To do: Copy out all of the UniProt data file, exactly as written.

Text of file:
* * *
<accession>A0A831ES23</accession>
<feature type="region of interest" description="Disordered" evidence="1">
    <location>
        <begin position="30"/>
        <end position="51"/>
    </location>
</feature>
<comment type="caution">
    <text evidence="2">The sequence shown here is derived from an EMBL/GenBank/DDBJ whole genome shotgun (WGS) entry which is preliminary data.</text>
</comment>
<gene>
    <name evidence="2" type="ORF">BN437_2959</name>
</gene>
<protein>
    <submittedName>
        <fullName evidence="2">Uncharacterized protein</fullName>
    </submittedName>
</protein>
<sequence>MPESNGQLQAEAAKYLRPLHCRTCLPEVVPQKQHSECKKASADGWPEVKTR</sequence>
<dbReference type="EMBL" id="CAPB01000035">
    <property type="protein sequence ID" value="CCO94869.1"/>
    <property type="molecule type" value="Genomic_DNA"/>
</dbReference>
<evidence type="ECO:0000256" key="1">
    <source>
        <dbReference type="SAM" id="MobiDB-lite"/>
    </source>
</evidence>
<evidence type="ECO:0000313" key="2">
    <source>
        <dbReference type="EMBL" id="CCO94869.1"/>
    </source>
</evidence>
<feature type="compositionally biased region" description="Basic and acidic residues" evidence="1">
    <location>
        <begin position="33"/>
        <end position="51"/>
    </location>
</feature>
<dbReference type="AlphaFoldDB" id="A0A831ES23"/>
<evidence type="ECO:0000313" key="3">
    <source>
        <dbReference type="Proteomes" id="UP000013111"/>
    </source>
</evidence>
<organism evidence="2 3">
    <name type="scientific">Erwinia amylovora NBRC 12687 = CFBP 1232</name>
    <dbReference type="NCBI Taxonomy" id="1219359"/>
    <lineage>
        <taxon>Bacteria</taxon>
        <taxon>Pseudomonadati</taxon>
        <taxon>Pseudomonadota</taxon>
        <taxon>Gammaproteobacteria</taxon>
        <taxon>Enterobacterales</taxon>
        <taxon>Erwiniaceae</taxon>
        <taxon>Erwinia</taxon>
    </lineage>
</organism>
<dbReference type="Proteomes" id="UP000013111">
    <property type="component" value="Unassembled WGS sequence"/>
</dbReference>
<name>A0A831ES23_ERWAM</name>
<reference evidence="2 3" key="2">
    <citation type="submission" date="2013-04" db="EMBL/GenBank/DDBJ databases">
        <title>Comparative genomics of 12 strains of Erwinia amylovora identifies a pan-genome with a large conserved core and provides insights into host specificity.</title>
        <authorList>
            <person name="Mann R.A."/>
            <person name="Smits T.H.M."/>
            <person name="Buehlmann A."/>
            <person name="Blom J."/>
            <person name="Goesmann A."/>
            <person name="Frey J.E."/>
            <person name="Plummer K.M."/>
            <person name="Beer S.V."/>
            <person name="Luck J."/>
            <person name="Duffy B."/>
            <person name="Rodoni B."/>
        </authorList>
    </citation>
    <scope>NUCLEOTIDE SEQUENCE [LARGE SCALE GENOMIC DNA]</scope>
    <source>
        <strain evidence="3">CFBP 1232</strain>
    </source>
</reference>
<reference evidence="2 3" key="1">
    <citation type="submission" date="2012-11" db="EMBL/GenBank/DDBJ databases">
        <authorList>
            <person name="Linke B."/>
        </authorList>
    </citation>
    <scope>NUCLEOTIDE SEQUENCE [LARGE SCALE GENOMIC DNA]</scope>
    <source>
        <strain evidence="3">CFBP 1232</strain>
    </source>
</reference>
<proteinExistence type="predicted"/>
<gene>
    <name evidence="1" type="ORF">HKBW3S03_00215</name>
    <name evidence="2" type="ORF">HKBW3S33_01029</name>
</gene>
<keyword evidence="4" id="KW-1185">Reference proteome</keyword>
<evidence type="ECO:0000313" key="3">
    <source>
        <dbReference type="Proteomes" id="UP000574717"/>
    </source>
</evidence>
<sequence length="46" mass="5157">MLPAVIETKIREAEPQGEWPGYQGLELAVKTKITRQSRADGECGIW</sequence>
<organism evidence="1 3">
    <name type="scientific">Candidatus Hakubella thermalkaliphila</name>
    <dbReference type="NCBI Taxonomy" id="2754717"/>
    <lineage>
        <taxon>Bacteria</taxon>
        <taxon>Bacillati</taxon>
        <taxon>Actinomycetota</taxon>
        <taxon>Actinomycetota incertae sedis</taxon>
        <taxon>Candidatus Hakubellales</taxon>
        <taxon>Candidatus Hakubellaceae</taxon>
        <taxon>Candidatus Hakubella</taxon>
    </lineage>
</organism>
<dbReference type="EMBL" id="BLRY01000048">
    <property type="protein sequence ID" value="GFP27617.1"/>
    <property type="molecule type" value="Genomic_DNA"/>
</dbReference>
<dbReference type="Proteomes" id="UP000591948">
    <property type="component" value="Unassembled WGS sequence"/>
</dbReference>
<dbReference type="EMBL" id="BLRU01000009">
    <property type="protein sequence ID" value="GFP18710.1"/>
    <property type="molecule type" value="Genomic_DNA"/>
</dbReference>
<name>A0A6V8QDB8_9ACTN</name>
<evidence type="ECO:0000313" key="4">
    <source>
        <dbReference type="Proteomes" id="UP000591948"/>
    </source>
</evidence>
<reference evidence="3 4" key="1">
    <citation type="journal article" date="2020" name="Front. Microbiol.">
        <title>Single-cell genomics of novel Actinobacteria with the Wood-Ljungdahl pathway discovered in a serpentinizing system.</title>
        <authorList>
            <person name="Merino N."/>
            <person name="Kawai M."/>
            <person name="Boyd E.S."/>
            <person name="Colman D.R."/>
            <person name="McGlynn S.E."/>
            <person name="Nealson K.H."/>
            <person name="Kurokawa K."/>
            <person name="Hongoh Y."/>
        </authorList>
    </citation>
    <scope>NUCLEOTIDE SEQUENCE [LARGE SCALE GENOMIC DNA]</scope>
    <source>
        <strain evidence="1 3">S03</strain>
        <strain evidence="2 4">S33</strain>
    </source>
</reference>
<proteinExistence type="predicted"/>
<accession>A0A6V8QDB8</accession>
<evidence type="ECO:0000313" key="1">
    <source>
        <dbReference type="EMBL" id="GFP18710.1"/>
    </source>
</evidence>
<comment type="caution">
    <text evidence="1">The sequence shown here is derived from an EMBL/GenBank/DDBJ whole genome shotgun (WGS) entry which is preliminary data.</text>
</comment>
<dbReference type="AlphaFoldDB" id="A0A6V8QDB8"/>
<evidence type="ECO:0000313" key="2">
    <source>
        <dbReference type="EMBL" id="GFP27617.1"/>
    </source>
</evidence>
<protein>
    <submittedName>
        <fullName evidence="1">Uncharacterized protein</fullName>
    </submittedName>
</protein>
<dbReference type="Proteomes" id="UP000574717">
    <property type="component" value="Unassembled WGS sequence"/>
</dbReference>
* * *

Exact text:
<accession>A0A831ES23</accession>
<feature type="region of interest" description="Disordered" evidence="1">
    <location>
        <begin position="30"/>
        <end position="51"/>
    </location>
</feature>
<comment type="caution">
    <text evidence="2">The sequence shown here is derived from an EMBL/GenBank/DDBJ whole genome shotgun (WGS) entry which is preliminary data.</text>
</comment>
<gene>
    <name evidence="2" type="ORF">BN437_2959</name>
</gene>
<protein>
    <submittedName>
        <fullName evidence="2">Uncharacterized protein</fullName>
    </submittedName>
</protein>
<sequence>MPESNGQLQAEAAKYLRPLHCRTCLPEVVPQKQHSECKKASADGWPEVKTR</sequence>
<dbReference type="EMBL" id="CAPB01000035">
    <property type="protein sequence ID" value="CCO94869.1"/>
    <property type="molecule type" value="Genomic_DNA"/>
</dbReference>
<evidence type="ECO:0000256" key="1">
    <source>
        <dbReference type="SAM" id="MobiDB-lite"/>
    </source>
</evidence>
<evidence type="ECO:0000313" key="2">
    <source>
        <dbReference type="EMBL" id="CCO94869.1"/>
    </source>
</evidence>
<feature type="compositionally biased region" description="Basic and acidic residues" evidence="1">
    <location>
        <begin position="33"/>
        <end position="51"/>
    </location>
</feature>
<dbReference type="AlphaFoldDB" id="A0A831ES23"/>
<evidence type="ECO:0000313" key="3">
    <source>
        <dbReference type="Proteomes" id="UP000013111"/>
    </source>
</evidence>
<organism evidence="2 3">
    <name type="scientific">Erwinia amylovora NBRC 12687 = CFBP 1232</name>
    <dbReference type="NCBI Taxonomy" id="1219359"/>
    <lineage>
        <taxon>Bacteria</taxon>
        <taxon>Pseudomonadati</taxon>
        <taxon>Pseudomonadota</taxon>
        <taxon>Gammaproteobacteria</taxon>
        <taxon>Enterobacterales</taxon>
        <taxon>Erwiniaceae</taxon>
        <taxon>Erwinia</taxon>
    </lineage>
</organism>
<dbReference type="Proteomes" id="UP000013111">
    <property type="component" value="Unassembled WGS sequence"/>
</dbReference>
<name>A0A831ES23_ERWAM</name>
<reference evidence="2 3" key="2">
    <citation type="submission" date="2013-04" db="EMBL/GenBank/DDBJ databases">
        <title>Comparative genomics of 12 strains of Erwinia amylovora identifies a pan-genome with a large conserved core and provides insights into host specificity.</title>
        <authorList>
            <person name="Mann R.A."/>
            <person name="Smits T.H.M."/>
            <person name="Buehlmann A."/>
            <person name="Blom J."/>
            <person name="Goesmann A."/>
            <person name="Frey J.E."/>
            <person name="Plummer K.M."/>
            <person name="Beer S.V."/>
            <person name="Luck J."/>
            <person name="Duffy B."/>
            <person name="Rodoni B."/>
        </authorList>
    </citation>
    <scope>NUCLEOTIDE SEQUENCE [LARGE SCALE GENOMIC DNA]</scope>
    <source>
        <strain evidence="3">CFBP 1232</strain>
    </source>
</reference>
<reference evidence="2 3" key="1">
    <citation type="submission" date="2012-11" db="EMBL/GenBank/DDBJ databases">
        <authorList>
            <person name="Linke B."/>
        </authorList>
    </citation>
    <scope>NUCLEOTIDE SEQUENCE [LARGE SCALE GENOMIC DNA]</scope>
    <source>
        <strain evidence="3">CFBP 1232</strain>
    </source>
</reference>
<proteinExistence type="predicted"/>
<gene>
    <name evidence="1" type="ORF">HKBW3S03_00215</name>
    <name evidence="2" type="ORF">HKBW3S33_01029</name>
</gene>
<keyword evidence="4" id="KW-1185">Reference proteome</keyword>
<evidence type="ECO:0000313" key="3">
    <source>
        <dbReference type="Proteomes" id="UP000574717"/>
    </source>
</evidence>
<sequence length="46" mass="5157">MLPAVIETKIREAEPQGEWPGYQGLELAVKTKITRQSRADGECGIW</sequence>
<organism evidence="1 3">
    <name type="scientific">Candidatus Hakubella thermalkaliphila</name>
    <dbReference type="NCBI Taxonomy" id="2754717"/>
    <lineage>
        <taxon>Bacteria</taxon>
        <taxon>Bacillati</taxon>
        <taxon>Actinomycetota</taxon>
        <taxon>Actinomycetota incertae sedis</taxon>
        <taxon>Candidatus Hakubellales</taxon>
        <taxon>Candidatus Hakubellaceae</taxon>
        <taxon>Candidatus Hakubella</taxon>
    </lineage>
</organism>
<dbReference type="EMBL" id="BLRY01000048">
    <property type="protein sequence ID" value="GFP27617.1"/>
    <property type="molecule type" value="Genomic_DNA"/>
</dbReference>
<dbReference type="Proteomes" id="UP000591948">
    <property type="component" value="Unassembled WGS sequence"/>
</dbReference>
<dbReference type="EMBL" id="BLRU01000009">
    <property type="protein sequence ID" value="GFP18710.1"/>
    <property type="molecule type" value="Genomic_DNA"/>
</dbReference>
<name>A0A6V8QDB8_9ACTN</name>
<evidence type="ECO:0000313" key="4">
    <source>
        <dbReference type="Proteomes" id="UP000591948"/>
    </source>
</evidence>
<reference evidence="3 4" key="1">
    <citation type="journal article" date="2020" name="Front. Microbiol.">
        <title>Single-cell genomics of novel Actinobacteria with the Wood-Ljungdahl pathway discovered in a serpentinizing system.</title>
        <authorList>
            <person name="Merino N."/>
            <person name="Kawai M."/>
            <person name="Boyd E.S."/>
            <person name="Colman D.R."/>
            <person name="McGlynn S.E."/>
            <person name="Nealson K.H."/>
            <person name="Kurokawa K."/>
            <person name="Hongoh Y."/>
        </authorList>
    </citation>
    <scope>NUCLEOTIDE SEQUENCE [LARGE SCALE GENOMIC DNA]</scope>
    <source>
        <strain evidence="1 3">S03</strain>
        <strain evidence="2 4">S33</strain>
    </source>
</reference>
<proteinExistence type="predicted"/>
<accession>A0A6V8QDB8</accession>
<evidence type="ECO:0000313" key="1">
    <source>
        <dbReference type="EMBL" id="GFP18710.1"/>
    </source>
</evidence>
<comment type="caution">
    <text evidence="1">The sequence shown here is derived from an EMBL/GenBank/DDBJ whole genome shotgun (WGS) entry which is preliminary data.</text>
</comment>
<dbReference type="AlphaFoldDB" id="A0A6V8QDB8"/>
<evidence type="ECO:0000313" key="2">
    <source>
        <dbReference type="EMBL" id="GFP27617.1"/>
    </source>
</evidence>
<protein>
    <submittedName>
        <fullName evidence="1">Uncharacterized protein</fullName>
    </submittedName>
</protein>
<dbReference type="Proteomes" id="UP000574717">
    <property type="component" value="Unassembled WGS sequence"/>
</dbReference>